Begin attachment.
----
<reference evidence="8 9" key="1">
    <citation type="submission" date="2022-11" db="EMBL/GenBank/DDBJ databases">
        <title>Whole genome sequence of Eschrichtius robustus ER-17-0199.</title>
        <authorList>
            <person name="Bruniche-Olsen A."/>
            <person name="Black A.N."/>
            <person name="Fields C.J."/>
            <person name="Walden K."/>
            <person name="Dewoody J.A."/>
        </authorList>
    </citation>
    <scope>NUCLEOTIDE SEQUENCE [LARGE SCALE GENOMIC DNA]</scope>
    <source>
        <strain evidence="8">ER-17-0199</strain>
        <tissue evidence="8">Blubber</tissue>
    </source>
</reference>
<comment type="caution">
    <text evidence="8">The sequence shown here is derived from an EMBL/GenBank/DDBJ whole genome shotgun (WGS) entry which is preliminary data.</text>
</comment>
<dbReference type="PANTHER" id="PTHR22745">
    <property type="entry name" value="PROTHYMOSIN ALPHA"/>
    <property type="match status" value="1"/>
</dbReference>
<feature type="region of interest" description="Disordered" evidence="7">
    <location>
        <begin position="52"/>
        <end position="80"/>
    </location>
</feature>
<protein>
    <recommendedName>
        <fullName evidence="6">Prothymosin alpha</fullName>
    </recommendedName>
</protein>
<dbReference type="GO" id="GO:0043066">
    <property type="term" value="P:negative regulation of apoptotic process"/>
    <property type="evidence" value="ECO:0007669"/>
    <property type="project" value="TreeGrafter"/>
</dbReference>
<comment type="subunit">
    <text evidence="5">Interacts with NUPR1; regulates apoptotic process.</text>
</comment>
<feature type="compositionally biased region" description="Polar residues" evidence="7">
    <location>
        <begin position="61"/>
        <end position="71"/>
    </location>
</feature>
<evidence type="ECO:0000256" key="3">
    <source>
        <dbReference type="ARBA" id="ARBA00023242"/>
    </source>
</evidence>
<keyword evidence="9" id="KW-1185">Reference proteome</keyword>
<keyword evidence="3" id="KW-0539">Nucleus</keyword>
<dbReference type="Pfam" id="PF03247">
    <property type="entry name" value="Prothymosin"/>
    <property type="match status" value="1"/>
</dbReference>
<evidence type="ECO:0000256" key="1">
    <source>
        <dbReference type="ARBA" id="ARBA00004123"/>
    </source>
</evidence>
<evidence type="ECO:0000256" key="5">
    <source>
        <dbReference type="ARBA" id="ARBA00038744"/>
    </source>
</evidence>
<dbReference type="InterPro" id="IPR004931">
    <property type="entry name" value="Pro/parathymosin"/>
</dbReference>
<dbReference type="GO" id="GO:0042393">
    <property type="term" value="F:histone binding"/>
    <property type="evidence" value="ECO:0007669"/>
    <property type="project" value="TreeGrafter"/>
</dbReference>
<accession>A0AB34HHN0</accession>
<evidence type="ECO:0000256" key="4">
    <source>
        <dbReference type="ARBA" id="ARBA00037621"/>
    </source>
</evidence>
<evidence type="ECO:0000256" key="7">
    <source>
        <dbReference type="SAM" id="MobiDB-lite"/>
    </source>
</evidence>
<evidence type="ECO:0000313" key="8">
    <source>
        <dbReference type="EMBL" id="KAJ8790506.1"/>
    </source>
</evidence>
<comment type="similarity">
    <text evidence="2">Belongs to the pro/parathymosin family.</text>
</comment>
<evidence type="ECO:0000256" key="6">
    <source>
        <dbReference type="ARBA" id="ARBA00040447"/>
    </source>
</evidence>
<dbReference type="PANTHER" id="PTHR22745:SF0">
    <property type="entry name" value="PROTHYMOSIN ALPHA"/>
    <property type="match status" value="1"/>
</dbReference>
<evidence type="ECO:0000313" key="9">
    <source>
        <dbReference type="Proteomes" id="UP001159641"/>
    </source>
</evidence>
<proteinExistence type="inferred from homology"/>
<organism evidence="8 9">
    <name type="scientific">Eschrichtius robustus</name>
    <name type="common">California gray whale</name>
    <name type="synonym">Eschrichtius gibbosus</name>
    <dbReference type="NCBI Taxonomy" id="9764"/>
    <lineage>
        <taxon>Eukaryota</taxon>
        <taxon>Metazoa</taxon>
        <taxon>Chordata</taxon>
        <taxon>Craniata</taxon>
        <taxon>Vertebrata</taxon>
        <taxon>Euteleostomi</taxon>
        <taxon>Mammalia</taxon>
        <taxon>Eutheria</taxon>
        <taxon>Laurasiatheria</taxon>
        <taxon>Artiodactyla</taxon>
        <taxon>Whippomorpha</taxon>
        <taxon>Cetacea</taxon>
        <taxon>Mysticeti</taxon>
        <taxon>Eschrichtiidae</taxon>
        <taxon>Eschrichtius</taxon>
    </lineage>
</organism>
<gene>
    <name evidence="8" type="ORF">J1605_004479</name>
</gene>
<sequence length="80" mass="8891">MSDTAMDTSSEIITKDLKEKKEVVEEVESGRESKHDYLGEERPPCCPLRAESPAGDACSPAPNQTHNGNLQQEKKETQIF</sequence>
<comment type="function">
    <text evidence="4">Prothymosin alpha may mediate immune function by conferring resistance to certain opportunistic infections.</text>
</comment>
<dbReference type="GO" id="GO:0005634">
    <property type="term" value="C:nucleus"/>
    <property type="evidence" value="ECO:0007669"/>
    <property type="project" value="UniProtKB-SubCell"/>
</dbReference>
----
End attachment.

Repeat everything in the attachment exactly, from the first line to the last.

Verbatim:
<reference evidence="8 9" key="1">
    <citation type="submission" date="2022-11" db="EMBL/GenBank/DDBJ databases">
        <title>Whole genome sequence of Eschrichtius robustus ER-17-0199.</title>
        <authorList>
            <person name="Bruniche-Olsen A."/>
            <person name="Black A.N."/>
            <person name="Fields C.J."/>
            <person name="Walden K."/>
            <person name="Dewoody J.A."/>
        </authorList>
    </citation>
    <scope>NUCLEOTIDE SEQUENCE [LARGE SCALE GENOMIC DNA]</scope>
    <source>
        <strain evidence="8">ER-17-0199</strain>
        <tissue evidence="8">Blubber</tissue>
    </source>
</reference>
<comment type="caution">
    <text evidence="8">The sequence shown here is derived from an EMBL/GenBank/DDBJ whole genome shotgun (WGS) entry which is preliminary data.</text>
</comment>
<dbReference type="PANTHER" id="PTHR22745">
    <property type="entry name" value="PROTHYMOSIN ALPHA"/>
    <property type="match status" value="1"/>
</dbReference>
<feature type="region of interest" description="Disordered" evidence="7">
    <location>
        <begin position="52"/>
        <end position="80"/>
    </location>
</feature>
<protein>
    <recommendedName>
        <fullName evidence="6">Prothymosin alpha</fullName>
    </recommendedName>
</protein>
<dbReference type="GO" id="GO:0043066">
    <property type="term" value="P:negative regulation of apoptotic process"/>
    <property type="evidence" value="ECO:0007669"/>
    <property type="project" value="TreeGrafter"/>
</dbReference>
<comment type="subunit">
    <text evidence="5">Interacts with NUPR1; regulates apoptotic process.</text>
</comment>
<feature type="compositionally biased region" description="Polar residues" evidence="7">
    <location>
        <begin position="61"/>
        <end position="71"/>
    </location>
</feature>
<evidence type="ECO:0000256" key="3">
    <source>
        <dbReference type="ARBA" id="ARBA00023242"/>
    </source>
</evidence>
<keyword evidence="9" id="KW-1185">Reference proteome</keyword>
<keyword evidence="3" id="KW-0539">Nucleus</keyword>
<dbReference type="Pfam" id="PF03247">
    <property type="entry name" value="Prothymosin"/>
    <property type="match status" value="1"/>
</dbReference>
<evidence type="ECO:0000256" key="1">
    <source>
        <dbReference type="ARBA" id="ARBA00004123"/>
    </source>
</evidence>
<evidence type="ECO:0000256" key="5">
    <source>
        <dbReference type="ARBA" id="ARBA00038744"/>
    </source>
</evidence>
<dbReference type="InterPro" id="IPR004931">
    <property type="entry name" value="Pro/parathymosin"/>
</dbReference>
<dbReference type="GO" id="GO:0042393">
    <property type="term" value="F:histone binding"/>
    <property type="evidence" value="ECO:0007669"/>
    <property type="project" value="TreeGrafter"/>
</dbReference>
<accession>A0AB34HHN0</accession>
<evidence type="ECO:0000256" key="4">
    <source>
        <dbReference type="ARBA" id="ARBA00037621"/>
    </source>
</evidence>
<evidence type="ECO:0000256" key="7">
    <source>
        <dbReference type="SAM" id="MobiDB-lite"/>
    </source>
</evidence>
<evidence type="ECO:0000313" key="8">
    <source>
        <dbReference type="EMBL" id="KAJ8790506.1"/>
    </source>
</evidence>
<comment type="similarity">
    <text evidence="2">Belongs to the pro/parathymosin family.</text>
</comment>
<evidence type="ECO:0000256" key="6">
    <source>
        <dbReference type="ARBA" id="ARBA00040447"/>
    </source>
</evidence>
<dbReference type="PANTHER" id="PTHR22745:SF0">
    <property type="entry name" value="PROTHYMOSIN ALPHA"/>
    <property type="match status" value="1"/>
</dbReference>
<evidence type="ECO:0000313" key="9">
    <source>
        <dbReference type="Proteomes" id="UP001159641"/>
    </source>
</evidence>
<proteinExistence type="inferred from homology"/>
<organism evidence="8 9">
    <name type="scientific">Eschrichtius robustus</name>
    <name type="common">California gray whale</name>
    <name type="synonym">Eschrichtius gibbosus</name>
    <dbReference type="NCBI Taxonomy" id="9764"/>
    <lineage>
        <taxon>Eukaryota</taxon>
        <taxon>Metazoa</taxon>
        <taxon>Chordata</taxon>
        <taxon>Craniata</taxon>
        <taxon>Vertebrata</taxon>
        <taxon>Euteleostomi</taxon>
        <taxon>Mammalia</taxon>
        <taxon>Eutheria</taxon>
        <taxon>Laurasiatheria</taxon>
        <taxon>Artiodactyla</taxon>
        <taxon>Whippomorpha</taxon>
        <taxon>Cetacea</taxon>
        <taxon>Mysticeti</taxon>
        <taxon>Eschrichtiidae</taxon>
        <taxon>Eschrichtius</taxon>
    </lineage>
</organism>
<gene>
    <name evidence="8" type="ORF">J1605_004479</name>
</gene>
<sequence length="80" mass="8891">MSDTAMDTSSEIITKDLKEKKEVVEEVESGRESKHDYLGEERPPCCPLRAESPAGDACSPAPNQTHNGNLQQEKKETQIF</sequence>
<comment type="function">
    <text evidence="4">Prothymosin alpha may mediate immune function by conferring resistance to certain opportunistic infections.</text>
</comment>
<dbReference type="GO" id="GO:0005634">
    <property type="term" value="C:nucleus"/>
    <property type="evidence" value="ECO:0007669"/>
    <property type="project" value="UniProtKB-SubCell"/>
</dbReference>